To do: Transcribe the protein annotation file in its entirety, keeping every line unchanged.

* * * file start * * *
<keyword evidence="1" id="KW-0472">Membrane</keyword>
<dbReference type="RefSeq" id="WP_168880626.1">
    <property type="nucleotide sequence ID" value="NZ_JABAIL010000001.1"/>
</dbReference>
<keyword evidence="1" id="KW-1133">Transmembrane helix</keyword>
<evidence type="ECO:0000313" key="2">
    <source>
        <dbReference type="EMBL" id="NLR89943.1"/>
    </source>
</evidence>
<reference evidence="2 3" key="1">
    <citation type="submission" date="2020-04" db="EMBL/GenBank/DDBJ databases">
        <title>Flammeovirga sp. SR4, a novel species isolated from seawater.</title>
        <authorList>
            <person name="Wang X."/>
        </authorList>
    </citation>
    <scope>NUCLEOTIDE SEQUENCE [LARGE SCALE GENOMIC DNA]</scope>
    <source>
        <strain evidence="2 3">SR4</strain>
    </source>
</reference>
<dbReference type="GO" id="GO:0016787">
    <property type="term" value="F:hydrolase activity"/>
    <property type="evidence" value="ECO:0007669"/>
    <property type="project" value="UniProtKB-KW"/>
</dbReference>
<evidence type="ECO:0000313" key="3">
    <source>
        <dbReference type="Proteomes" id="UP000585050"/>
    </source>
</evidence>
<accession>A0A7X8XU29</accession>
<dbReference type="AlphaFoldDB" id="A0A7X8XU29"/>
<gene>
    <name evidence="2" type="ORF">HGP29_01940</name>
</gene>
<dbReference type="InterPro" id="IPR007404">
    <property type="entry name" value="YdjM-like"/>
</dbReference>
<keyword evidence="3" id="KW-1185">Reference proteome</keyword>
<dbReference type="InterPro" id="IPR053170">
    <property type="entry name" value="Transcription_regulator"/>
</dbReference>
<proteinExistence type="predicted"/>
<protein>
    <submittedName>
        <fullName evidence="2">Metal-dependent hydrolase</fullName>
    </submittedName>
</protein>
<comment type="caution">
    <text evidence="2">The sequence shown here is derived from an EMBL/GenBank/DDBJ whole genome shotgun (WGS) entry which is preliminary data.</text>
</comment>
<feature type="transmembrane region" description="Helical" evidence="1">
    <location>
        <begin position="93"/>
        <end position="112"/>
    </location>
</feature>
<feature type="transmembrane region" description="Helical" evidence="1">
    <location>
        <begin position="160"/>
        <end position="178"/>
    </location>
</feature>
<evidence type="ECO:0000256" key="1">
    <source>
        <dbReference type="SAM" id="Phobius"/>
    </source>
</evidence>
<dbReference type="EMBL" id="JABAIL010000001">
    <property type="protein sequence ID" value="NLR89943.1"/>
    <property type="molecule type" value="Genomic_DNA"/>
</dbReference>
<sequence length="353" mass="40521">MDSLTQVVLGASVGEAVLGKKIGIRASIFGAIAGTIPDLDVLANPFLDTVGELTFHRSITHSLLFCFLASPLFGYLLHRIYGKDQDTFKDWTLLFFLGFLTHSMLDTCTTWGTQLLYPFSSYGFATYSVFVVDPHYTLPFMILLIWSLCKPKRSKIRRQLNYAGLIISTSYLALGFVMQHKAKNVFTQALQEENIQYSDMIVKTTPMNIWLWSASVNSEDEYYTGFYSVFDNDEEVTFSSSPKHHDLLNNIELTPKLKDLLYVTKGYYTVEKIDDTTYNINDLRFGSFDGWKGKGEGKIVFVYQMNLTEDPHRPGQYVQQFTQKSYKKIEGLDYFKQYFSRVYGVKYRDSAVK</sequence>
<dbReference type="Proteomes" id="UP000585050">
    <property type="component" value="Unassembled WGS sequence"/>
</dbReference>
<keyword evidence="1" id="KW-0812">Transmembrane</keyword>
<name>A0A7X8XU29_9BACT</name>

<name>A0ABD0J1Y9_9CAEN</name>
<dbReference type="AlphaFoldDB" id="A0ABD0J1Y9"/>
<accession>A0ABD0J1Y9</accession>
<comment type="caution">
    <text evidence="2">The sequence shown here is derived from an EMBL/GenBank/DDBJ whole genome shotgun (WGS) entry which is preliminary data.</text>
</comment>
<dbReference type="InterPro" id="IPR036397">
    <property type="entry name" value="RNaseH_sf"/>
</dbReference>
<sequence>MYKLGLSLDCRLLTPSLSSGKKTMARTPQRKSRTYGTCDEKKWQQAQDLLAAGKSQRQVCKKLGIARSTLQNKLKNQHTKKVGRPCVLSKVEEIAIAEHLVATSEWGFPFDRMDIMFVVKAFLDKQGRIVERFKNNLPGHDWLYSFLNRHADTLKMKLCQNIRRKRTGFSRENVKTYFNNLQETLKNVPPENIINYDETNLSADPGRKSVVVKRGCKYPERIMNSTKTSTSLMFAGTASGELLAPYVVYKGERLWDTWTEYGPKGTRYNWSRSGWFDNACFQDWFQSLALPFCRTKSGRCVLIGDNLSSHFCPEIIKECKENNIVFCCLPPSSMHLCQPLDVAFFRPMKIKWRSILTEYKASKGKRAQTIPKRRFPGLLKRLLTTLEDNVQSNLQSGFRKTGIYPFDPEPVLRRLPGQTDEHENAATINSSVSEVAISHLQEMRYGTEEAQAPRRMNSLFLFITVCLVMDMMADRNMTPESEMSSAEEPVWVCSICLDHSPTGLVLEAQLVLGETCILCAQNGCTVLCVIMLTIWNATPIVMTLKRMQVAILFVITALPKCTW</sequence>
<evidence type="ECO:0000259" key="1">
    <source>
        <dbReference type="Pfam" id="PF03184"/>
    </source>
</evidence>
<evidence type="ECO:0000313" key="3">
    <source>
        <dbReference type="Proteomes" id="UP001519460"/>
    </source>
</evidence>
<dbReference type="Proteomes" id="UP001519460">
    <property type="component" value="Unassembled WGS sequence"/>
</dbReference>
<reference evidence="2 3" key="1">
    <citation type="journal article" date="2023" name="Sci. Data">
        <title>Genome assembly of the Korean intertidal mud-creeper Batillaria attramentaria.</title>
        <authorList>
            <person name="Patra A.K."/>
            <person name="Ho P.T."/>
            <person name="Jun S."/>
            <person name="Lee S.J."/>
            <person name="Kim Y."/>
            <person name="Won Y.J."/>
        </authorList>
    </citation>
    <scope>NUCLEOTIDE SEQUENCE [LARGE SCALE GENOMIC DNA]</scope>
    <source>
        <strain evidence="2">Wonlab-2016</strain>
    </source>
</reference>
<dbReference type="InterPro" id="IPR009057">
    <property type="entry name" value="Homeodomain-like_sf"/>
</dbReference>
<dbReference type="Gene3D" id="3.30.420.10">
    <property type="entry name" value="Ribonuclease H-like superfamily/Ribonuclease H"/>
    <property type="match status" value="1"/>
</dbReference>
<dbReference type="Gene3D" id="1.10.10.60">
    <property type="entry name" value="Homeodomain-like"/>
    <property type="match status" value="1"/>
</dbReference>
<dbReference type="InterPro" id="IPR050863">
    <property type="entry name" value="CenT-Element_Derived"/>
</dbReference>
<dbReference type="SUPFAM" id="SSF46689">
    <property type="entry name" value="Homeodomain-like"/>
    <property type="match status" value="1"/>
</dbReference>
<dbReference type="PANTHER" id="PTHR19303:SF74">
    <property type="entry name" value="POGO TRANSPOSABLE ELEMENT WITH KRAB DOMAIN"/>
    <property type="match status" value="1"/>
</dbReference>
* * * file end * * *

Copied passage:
<keyword evidence="1" id="KW-0472">Membrane</keyword>
<dbReference type="RefSeq" id="WP_168880626.1">
    <property type="nucleotide sequence ID" value="NZ_JABAIL010000001.1"/>
</dbReference>
<keyword evidence="1" id="KW-1133">Transmembrane helix</keyword>
<evidence type="ECO:0000313" key="2">
    <source>
        <dbReference type="EMBL" id="NLR89943.1"/>
    </source>
</evidence>
<reference evidence="2 3" key="1">
    <citation type="submission" date="2020-04" db="EMBL/GenBank/DDBJ databases">
        <title>Flammeovirga sp. SR4, a novel species isolated from seawater.</title>
        <authorList>
            <person name="Wang X."/>
        </authorList>
    </citation>
    <scope>NUCLEOTIDE SEQUENCE [LARGE SCALE GENOMIC DNA]</scope>
    <source>
        <strain evidence="2 3">SR4</strain>
    </source>
</reference>
<dbReference type="GO" id="GO:0016787">
    <property type="term" value="F:hydrolase activity"/>
    <property type="evidence" value="ECO:0007669"/>
    <property type="project" value="UniProtKB-KW"/>
</dbReference>
<evidence type="ECO:0000313" key="3">
    <source>
        <dbReference type="Proteomes" id="UP000585050"/>
    </source>
</evidence>
<accession>A0A7X8XU29</accession>
<dbReference type="AlphaFoldDB" id="A0A7X8XU29"/>
<gene>
    <name evidence="2" type="ORF">HGP29_01940</name>
</gene>
<dbReference type="InterPro" id="IPR007404">
    <property type="entry name" value="YdjM-like"/>
</dbReference>
<keyword evidence="3" id="KW-1185">Reference proteome</keyword>
<dbReference type="InterPro" id="IPR053170">
    <property type="entry name" value="Transcription_regulator"/>
</dbReference>
<proteinExistence type="predicted"/>
<protein>
    <submittedName>
        <fullName evidence="2">Metal-dependent hydrolase</fullName>
    </submittedName>
</protein>
<comment type="caution">
    <text evidence="2">The sequence shown here is derived from an EMBL/GenBank/DDBJ whole genome shotgun (WGS) entry which is preliminary data.</text>
</comment>
<feature type="transmembrane region" description="Helical" evidence="1">
    <location>
        <begin position="93"/>
        <end position="112"/>
    </location>
</feature>
<feature type="transmembrane region" description="Helical" evidence="1">
    <location>
        <begin position="160"/>
        <end position="178"/>
    </location>
</feature>
<evidence type="ECO:0000256" key="1">
    <source>
        <dbReference type="SAM" id="Phobius"/>
    </source>
</evidence>
<dbReference type="EMBL" id="JABAIL010000001">
    <property type="protein sequence ID" value="NLR89943.1"/>
    <property type="molecule type" value="Genomic_DNA"/>
</dbReference>
<sequence length="353" mass="40521">MDSLTQVVLGASVGEAVLGKKIGIRASIFGAIAGTIPDLDVLANPFLDTVGELTFHRSITHSLLFCFLASPLFGYLLHRIYGKDQDTFKDWTLLFFLGFLTHSMLDTCTTWGTQLLYPFSSYGFATYSVFVVDPHYTLPFMILLIWSLCKPKRSKIRRQLNYAGLIISTSYLALGFVMQHKAKNVFTQALQEENIQYSDMIVKTTPMNIWLWSASVNSEDEYYTGFYSVFDNDEEVTFSSSPKHHDLLNNIELTPKLKDLLYVTKGYYTVEKIDDTTYNINDLRFGSFDGWKGKGEGKIVFVYQMNLTEDPHRPGQYVQQFTQKSYKKIEGLDYFKQYFSRVYGVKYRDSAVK</sequence>
<dbReference type="Proteomes" id="UP000585050">
    <property type="component" value="Unassembled WGS sequence"/>
</dbReference>
<keyword evidence="1" id="KW-0812">Transmembrane</keyword>
<name>A0A7X8XU29_9BACT</name>

<name>A0ABD0J1Y9_9CAEN</name>
<dbReference type="AlphaFoldDB" id="A0ABD0J1Y9"/>
<accession>A0ABD0J1Y9</accession>
<comment type="caution">
    <text evidence="2">The sequence shown here is derived from an EMBL/GenBank/DDBJ whole genome shotgun (WGS) entry which is preliminary data.</text>
</comment>
<dbReference type="InterPro" id="IPR036397">
    <property type="entry name" value="RNaseH_sf"/>
</dbReference>
<sequence>MYKLGLSLDCRLLTPSLSSGKKTMARTPQRKSRTYGTCDEKKWQQAQDLLAAGKSQRQVCKKLGIARSTLQNKLKNQHTKKVGRPCVLSKVEEIAIAEHLVATSEWGFPFDRMDIMFVVKAFLDKQGRIVERFKNNLPGHDWLYSFLNRHADTLKMKLCQNIRRKRTGFSRENVKTYFNNLQETLKNVPPENIINYDETNLSADPGRKSVVVKRGCKYPERIMNSTKTSTSLMFAGTASGELLAPYVVYKGERLWDTWTEYGPKGTRYNWSRSGWFDNACFQDWFQSLALPFCRTKSGRCVLIGDNLSSHFCPEIIKECKENNIVFCCLPPSSMHLCQPLDVAFFRPMKIKWRSILTEYKASKGKRAQTIPKRRFPGLLKRLLTTLEDNVQSNLQSGFRKTGIYPFDPEPVLRRLPGQTDEHENAATINSSVSEVAISHLQEMRYGTEEAQAPRRMNSLFLFITVCLVMDMMADRNMTPESEMSSAEEPVWVCSICLDHSPTGLVLEAQLVLGETCILCAQNGCTVLCVIMLTIWNATPIVMTLKRMQVAILFVITALPKCTW</sequence>
<evidence type="ECO:0000259" key="1">
    <source>
        <dbReference type="Pfam" id="PF03184"/>
    </source>
</evidence>
<evidence type="ECO:0000313" key="3">
    <source>
        <dbReference type="Proteomes" id="UP001519460"/>
    </source>
</evidence>
<dbReference type="Proteomes" id="UP001519460">
    <property type="component" value="Unassembled WGS sequence"/>
</dbReference>
<reference evidence="2 3" key="1">
    <citation type="journal article" date="2023" name="Sci. Data">
        <title>Genome assembly of the Korean intertidal mud-creeper Batillaria attramentaria.</title>
        <authorList>
            <person name="Patra A.K."/>
            <person name="Ho P.T."/>
            <person name="Jun S."/>
            <person name="Lee S.J."/>
            <person name="Kim Y."/>
            <person name="Won Y.J."/>
        </authorList>
    </citation>
    <scope>NUCLEOTIDE SEQUENCE [LARGE SCALE GENOMIC DNA]</scope>
    <source>
        <strain evidence="2">Wonlab-2016</strain>
    </source>
</reference>
<dbReference type="InterPro" id="IPR009057">
    <property type="entry name" value="Homeodomain-like_sf"/>
</dbReference>
<dbReference type="Gene3D" id="3.30.420.10">
    <property type="entry name" value="Ribonuclease H-like superfamily/Ribonuclease H"/>
    <property type="match status" value="1"/>
</dbReference>
<dbReference type="Gene3D" id="1.10.10.60">
    <property type="entry name" value="Homeodomain-like"/>
    <property type="match status" value="1"/>
</dbReference>
<dbReference type="InterPro" id="IPR050863">
    <property type="entry name" value="CenT-Element_Derived"/>
</dbReference>
<dbReference type="SUPFAM" id="SSF46689">
    <property type="entry name" value="Homeodomain-like"/>
    <property type="match status" value="1"/>
</dbReference>
<dbReference type="PANTHER" id="PTHR19303:SF74">
    <property type="entry name" value="POGO TRANSPOSABLE ELEMENT WITH KRAB DOMAIN"/>
    <property type="match status" value="1"/>
</dbReference>